A study published in 2003 found that mice forced to run on a treadmill after being injected with a dopamine toxin, 6-hydroxydopamine, showed less loss of motor control and better retention of neurochemicals that play a role in the dopamine pathway (Exercise induces behavioral recovery and attenuates neurochemical deficits in rodent models of Parkinson’s disease, 2003, J.L. Tillerson, et al.).

The study looked at the levels of DAT, VMAT2 (vesicular monamine transporter) and TH (tyrosine hydoxalase). DAT is responsible for dopamine re-uptake in the synapse.  VMAT2 is responsible for the vesicle that transports dopamine between the synapses. TH is the rate-limiting enzyme in the synthesis of dopamine. Studies have shown that people with Parkinson’s have reduced levels of VMAT2. When mice were treated with the toxin MPTP significant decreases in VMAT2, DAT and TH were observed.  However, as figure A shows, mice forced to run on a treadmill showed a reduced drop in DAT, VMAT2 and TH.

Figure A. Mice treated with MPTP had significant losses of neurochemicals DAT, VMAT2 and TH relative to the control. However, mice treated with MPTP and forced to run on a treadmill showed less loss of all three measured neurochemicals.

In addition, motor function was measured in the neurotoxin-treated mice using a forepaw test. Parkinsons-model mice running on a treadmill showed significantly better performance in motor function than sedentary mice. This suggests that exercise could be used to reduce the behavioral consequences of Parkinson’s disease.

In summary, a large human study demonstrated exercise reduces risk of being diagnosed with Parkinson’s disease over the next ten years. In addition, a study of mice treated with a parkinsons-inducing neurotoxin found that exercise reduced dopamine neurochemical drop and motor function. Researchers will find a cure for parkinson’s disease, but in the meantime exercise may be the only option for delaying the progression.

Physical Activity, Stress and Telomere Length

telomeresTelomeres (highlighted red in the photo to the left) are protective stretches of DNA and the end of a chromosome. Their length has been shown to shorten as a result of both age and stress. Physical activity has been shown to act as a buffer against stress-induced shortening.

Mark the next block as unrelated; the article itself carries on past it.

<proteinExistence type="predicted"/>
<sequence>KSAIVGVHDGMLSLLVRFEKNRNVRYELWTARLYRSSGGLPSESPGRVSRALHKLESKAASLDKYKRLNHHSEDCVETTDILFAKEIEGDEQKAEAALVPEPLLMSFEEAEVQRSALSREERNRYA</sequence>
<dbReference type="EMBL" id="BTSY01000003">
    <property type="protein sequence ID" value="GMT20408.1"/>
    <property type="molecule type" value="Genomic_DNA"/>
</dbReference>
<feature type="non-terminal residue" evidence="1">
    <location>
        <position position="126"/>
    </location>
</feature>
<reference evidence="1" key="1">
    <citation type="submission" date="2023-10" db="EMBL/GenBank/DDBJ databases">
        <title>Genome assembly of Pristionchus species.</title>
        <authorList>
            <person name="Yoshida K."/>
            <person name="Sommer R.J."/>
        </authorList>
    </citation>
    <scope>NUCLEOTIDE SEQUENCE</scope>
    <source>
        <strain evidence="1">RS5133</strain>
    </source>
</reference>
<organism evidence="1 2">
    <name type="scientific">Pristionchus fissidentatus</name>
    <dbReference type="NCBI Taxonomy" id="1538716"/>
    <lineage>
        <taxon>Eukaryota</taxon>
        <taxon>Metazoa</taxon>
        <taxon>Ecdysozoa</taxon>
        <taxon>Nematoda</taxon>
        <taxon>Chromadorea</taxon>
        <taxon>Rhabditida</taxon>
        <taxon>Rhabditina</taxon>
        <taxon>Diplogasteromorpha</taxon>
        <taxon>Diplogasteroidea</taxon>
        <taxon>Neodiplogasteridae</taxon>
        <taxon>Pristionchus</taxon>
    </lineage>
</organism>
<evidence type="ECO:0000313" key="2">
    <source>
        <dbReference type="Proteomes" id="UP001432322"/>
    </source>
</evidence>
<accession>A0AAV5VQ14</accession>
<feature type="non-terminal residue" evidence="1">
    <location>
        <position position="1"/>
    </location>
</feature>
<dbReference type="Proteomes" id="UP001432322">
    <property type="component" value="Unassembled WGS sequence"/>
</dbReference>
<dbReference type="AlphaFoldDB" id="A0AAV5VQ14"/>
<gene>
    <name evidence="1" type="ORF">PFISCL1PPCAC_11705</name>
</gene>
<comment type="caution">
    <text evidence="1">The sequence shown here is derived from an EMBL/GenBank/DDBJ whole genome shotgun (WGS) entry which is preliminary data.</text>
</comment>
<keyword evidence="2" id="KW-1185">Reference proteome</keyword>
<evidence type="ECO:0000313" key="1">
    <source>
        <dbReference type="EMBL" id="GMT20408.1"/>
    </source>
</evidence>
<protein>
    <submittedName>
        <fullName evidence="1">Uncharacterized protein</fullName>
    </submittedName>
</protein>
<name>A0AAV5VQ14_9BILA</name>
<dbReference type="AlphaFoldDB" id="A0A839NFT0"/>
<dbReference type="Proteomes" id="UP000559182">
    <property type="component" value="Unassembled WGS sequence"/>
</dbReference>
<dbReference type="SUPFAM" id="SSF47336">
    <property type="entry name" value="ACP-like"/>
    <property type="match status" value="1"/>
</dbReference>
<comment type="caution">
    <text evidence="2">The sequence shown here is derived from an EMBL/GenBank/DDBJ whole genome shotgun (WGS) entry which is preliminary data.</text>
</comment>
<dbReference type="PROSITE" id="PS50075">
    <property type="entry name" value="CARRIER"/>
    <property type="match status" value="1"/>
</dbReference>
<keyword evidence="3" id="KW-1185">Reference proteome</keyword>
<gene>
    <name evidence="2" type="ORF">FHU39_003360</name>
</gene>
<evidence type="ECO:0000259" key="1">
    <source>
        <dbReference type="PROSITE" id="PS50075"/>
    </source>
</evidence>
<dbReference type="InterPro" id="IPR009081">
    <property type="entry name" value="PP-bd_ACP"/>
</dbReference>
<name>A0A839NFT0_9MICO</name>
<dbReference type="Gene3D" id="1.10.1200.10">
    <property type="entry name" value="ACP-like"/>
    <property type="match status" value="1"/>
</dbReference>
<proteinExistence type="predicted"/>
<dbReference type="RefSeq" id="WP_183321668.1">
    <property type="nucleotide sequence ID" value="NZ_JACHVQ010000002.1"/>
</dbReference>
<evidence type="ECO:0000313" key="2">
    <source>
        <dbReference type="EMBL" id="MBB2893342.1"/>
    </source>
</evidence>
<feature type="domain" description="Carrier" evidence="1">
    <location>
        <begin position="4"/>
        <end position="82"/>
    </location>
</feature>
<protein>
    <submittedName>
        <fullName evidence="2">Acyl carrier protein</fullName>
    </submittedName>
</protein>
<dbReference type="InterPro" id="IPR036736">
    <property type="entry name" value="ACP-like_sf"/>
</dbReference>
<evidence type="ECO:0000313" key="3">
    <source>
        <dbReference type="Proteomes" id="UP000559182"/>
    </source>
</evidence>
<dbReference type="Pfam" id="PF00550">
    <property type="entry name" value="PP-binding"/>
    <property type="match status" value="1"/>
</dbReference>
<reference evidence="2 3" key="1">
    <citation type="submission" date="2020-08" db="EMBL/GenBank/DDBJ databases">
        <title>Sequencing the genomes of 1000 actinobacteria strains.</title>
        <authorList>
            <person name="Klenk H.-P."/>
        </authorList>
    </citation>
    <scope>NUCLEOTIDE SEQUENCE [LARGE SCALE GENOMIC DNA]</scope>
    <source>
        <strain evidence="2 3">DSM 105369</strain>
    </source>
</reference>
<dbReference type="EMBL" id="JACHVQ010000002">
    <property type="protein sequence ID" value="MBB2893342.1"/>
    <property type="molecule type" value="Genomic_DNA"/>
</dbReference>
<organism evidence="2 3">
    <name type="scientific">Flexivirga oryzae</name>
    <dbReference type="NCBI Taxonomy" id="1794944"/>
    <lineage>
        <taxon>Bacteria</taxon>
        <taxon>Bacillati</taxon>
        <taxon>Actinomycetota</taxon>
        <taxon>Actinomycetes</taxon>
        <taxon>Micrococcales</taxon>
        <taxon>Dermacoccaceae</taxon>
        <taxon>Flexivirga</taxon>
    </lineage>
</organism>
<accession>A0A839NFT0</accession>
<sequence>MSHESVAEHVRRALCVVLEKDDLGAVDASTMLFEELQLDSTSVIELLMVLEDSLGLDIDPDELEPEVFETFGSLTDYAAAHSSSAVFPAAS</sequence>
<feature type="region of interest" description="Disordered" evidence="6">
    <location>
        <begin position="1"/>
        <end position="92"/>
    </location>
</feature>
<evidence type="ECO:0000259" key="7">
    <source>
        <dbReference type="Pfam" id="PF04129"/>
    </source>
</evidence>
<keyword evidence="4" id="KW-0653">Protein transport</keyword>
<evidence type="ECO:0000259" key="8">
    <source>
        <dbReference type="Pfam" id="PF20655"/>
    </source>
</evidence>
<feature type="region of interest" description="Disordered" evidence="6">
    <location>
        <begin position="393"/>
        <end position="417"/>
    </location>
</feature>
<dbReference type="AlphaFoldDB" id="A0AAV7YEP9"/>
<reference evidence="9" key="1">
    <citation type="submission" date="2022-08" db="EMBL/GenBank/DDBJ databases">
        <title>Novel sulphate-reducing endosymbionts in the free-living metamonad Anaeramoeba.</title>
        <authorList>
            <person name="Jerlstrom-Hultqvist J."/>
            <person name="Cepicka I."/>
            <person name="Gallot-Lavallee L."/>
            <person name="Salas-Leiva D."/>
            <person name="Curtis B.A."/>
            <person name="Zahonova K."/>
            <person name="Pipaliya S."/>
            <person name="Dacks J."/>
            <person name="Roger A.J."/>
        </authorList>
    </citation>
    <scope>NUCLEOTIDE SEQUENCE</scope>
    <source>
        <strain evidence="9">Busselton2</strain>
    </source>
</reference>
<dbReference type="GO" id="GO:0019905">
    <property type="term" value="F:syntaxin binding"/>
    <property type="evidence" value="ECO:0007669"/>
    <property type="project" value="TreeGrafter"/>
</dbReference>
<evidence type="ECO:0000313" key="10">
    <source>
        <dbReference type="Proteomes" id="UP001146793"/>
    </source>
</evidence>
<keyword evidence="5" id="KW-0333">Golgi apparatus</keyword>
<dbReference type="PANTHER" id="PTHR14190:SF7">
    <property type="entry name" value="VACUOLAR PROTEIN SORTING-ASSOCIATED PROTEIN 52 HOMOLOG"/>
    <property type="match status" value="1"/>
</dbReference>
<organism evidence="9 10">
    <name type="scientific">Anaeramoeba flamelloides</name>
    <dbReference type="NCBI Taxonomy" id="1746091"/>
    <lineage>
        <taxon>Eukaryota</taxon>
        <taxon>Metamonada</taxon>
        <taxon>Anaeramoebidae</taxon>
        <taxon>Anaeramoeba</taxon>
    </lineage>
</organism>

In a previous post the affect of stress on telomere length was discussed. As explained in that post, telomeres are stretches of DNA at the end of chromosomes responsible for protecting the chromosome. Every time a cell divides its telomeres are shortened. In some cells an enzyme named telomerase replenishes the lost telomerase, but in other cells the telomeres gets continually shorter. Therefore, telomere length can be a good predictor of aging. Eventually, the telomere protection disappears and unprotected genetic material would get cut with each division.  Usually, at this point the cell dies.

Individuals scoring high on a stress test have been shown by many studies to have shorter telomeres. For a more in depth look at the stress-telomere length studies visit this the Stress and Telomere Length post.

In 2010, a study (The Power of Exercise: Buffering the Effect of Chronic Stress on Telomere Length, Puterman E, Lin J, Blackburn E, O’Donovan, Adler N, et al.) found that the negative effect of stress on telomere length disappeared when the subject was deemed to be physically active.

The study broke subjects into groups based on physical activity reported: sedentary and physically active. Each subject completed a Perceived Stress Scale.  Subjects categorized as sedentary tended to score higher on the Perceived Stress Scale. Sedentary subjects showed an inverse correlation between stress score and telomere length, confirming results found in previous studies.  Surprisingly, subjects categorized as physically active (equal or more than 75 minutes of exercise per week) did not show a decrease in telomere length when stress level was increased. The relationships are shown below. Notice that the sedentary group shows a noticeably negative relationship between telomere length and perceived stress; conversely, the active group shows no relationship.